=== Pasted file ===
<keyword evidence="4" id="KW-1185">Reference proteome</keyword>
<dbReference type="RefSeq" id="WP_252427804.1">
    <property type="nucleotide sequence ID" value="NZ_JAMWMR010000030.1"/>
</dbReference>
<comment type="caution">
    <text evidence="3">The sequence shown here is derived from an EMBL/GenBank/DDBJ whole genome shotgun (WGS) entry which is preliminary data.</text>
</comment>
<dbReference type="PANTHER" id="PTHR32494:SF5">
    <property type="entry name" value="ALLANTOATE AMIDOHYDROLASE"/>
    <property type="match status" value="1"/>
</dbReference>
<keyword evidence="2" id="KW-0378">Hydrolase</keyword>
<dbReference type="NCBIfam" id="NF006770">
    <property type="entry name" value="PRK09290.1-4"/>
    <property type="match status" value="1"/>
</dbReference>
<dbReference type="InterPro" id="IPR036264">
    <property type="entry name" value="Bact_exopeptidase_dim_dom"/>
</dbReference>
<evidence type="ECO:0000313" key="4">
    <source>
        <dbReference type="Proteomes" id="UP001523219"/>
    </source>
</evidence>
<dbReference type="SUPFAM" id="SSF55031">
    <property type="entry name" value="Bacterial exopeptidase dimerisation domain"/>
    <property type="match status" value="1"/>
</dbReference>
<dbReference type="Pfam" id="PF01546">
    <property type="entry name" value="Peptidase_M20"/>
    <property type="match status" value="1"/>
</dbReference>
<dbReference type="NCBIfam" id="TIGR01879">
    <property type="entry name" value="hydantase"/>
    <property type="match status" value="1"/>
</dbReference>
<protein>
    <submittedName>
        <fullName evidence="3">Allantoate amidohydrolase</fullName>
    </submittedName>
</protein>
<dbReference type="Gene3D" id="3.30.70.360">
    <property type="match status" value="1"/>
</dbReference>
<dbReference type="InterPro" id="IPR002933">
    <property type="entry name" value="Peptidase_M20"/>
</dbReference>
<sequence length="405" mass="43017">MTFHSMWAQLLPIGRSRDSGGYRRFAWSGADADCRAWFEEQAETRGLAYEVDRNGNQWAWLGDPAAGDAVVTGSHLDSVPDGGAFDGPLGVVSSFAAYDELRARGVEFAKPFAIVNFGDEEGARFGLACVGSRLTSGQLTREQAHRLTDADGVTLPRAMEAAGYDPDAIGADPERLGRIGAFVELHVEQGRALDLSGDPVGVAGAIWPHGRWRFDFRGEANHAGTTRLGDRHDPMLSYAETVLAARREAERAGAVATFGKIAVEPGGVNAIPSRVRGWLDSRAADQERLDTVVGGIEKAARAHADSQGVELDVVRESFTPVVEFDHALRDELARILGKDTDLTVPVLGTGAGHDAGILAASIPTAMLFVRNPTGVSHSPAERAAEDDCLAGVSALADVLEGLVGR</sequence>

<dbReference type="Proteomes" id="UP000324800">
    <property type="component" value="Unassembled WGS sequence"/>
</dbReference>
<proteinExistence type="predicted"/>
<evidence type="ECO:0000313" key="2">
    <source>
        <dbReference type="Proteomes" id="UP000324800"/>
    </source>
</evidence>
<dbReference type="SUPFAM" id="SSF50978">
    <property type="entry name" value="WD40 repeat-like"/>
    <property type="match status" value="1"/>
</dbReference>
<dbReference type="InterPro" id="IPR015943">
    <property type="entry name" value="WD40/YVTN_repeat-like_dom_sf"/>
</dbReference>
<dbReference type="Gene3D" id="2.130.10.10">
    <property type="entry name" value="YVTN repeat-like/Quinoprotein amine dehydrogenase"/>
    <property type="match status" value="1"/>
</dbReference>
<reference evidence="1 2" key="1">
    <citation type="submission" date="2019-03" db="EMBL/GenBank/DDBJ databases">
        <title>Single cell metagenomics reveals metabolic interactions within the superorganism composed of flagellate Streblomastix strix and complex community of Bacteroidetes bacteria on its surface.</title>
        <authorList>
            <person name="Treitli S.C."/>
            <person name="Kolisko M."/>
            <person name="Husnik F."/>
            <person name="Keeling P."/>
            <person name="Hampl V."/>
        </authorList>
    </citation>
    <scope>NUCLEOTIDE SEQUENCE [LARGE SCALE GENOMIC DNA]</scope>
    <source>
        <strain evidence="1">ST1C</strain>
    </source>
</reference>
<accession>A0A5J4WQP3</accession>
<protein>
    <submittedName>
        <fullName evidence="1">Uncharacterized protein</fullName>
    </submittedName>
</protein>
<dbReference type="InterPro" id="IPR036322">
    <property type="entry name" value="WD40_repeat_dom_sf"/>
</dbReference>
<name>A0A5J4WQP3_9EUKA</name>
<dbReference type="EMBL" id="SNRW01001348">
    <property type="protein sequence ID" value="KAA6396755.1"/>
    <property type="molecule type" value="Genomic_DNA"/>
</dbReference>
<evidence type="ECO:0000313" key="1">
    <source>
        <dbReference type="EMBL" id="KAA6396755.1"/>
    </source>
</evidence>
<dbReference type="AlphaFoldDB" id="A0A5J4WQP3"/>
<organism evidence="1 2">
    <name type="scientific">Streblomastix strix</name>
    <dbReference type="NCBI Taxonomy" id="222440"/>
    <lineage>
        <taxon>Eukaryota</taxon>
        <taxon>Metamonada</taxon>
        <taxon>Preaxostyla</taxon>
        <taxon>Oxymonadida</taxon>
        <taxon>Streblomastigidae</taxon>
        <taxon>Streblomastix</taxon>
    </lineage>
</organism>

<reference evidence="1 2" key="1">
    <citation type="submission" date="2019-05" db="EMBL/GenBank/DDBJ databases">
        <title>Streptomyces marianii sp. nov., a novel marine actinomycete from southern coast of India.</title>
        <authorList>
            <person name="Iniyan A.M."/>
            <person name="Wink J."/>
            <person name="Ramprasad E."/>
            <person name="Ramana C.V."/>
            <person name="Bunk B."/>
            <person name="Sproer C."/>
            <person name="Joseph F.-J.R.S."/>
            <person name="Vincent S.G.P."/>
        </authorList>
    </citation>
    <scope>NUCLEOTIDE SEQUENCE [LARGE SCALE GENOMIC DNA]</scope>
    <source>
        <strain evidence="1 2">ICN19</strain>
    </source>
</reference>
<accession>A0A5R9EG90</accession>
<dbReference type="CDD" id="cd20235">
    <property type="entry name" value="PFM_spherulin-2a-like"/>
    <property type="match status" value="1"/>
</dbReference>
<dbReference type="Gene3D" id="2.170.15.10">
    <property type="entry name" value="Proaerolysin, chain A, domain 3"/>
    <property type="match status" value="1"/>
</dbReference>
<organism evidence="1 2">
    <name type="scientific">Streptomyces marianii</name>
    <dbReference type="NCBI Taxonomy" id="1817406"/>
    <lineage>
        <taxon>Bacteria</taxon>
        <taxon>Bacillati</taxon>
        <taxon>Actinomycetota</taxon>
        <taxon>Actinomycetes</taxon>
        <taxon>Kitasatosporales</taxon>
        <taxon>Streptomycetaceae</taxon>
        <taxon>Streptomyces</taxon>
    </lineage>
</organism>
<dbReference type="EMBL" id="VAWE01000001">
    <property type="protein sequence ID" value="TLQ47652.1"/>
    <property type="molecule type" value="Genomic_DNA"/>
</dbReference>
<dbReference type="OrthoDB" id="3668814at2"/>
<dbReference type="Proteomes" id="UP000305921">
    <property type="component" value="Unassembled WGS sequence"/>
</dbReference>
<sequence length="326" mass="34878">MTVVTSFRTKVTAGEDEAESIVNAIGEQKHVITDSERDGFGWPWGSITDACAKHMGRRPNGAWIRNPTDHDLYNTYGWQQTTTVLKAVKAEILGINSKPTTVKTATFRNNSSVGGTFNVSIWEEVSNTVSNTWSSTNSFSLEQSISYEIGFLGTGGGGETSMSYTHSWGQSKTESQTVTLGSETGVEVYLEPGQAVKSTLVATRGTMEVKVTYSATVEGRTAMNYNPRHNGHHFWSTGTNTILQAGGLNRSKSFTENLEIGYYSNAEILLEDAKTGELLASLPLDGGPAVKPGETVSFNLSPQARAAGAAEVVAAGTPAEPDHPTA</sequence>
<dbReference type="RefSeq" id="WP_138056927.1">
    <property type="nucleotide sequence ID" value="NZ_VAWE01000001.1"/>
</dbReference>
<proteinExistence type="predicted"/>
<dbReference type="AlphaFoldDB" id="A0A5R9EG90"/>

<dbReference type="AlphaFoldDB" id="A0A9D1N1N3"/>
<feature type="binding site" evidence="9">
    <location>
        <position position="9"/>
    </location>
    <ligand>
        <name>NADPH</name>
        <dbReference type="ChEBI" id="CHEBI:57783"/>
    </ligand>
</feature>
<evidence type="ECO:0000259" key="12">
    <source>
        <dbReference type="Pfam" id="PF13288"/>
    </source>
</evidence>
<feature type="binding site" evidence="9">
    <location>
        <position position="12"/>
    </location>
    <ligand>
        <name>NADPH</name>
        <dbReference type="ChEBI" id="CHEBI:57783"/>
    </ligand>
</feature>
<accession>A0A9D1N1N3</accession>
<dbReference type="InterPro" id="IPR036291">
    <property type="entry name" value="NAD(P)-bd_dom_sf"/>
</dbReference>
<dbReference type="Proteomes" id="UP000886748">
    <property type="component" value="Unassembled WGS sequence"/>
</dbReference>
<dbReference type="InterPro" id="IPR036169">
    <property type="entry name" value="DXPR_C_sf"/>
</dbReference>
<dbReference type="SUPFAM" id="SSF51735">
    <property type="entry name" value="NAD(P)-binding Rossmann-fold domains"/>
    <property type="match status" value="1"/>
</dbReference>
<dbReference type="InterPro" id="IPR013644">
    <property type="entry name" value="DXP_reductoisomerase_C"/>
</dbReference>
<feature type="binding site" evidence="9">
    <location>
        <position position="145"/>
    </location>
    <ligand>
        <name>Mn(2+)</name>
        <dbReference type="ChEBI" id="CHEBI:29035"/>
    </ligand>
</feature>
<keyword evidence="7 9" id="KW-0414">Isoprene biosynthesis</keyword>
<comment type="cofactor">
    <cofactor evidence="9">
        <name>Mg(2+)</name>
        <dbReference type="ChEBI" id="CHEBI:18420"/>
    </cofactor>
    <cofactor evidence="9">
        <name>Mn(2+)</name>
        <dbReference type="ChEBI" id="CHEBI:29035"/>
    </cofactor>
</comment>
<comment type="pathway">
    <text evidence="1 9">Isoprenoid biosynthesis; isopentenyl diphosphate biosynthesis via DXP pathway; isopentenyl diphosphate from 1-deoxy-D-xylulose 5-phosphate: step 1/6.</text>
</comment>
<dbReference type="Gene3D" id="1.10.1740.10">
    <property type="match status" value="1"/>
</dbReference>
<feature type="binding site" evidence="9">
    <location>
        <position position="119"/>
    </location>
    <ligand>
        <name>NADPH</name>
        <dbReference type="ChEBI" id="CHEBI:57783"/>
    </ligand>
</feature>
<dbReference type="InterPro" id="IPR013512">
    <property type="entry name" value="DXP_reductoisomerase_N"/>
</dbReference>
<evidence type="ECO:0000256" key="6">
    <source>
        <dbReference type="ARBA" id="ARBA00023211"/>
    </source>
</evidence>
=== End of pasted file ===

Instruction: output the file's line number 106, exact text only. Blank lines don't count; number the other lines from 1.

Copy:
    <name type="scientific">Streblomastix strix</name>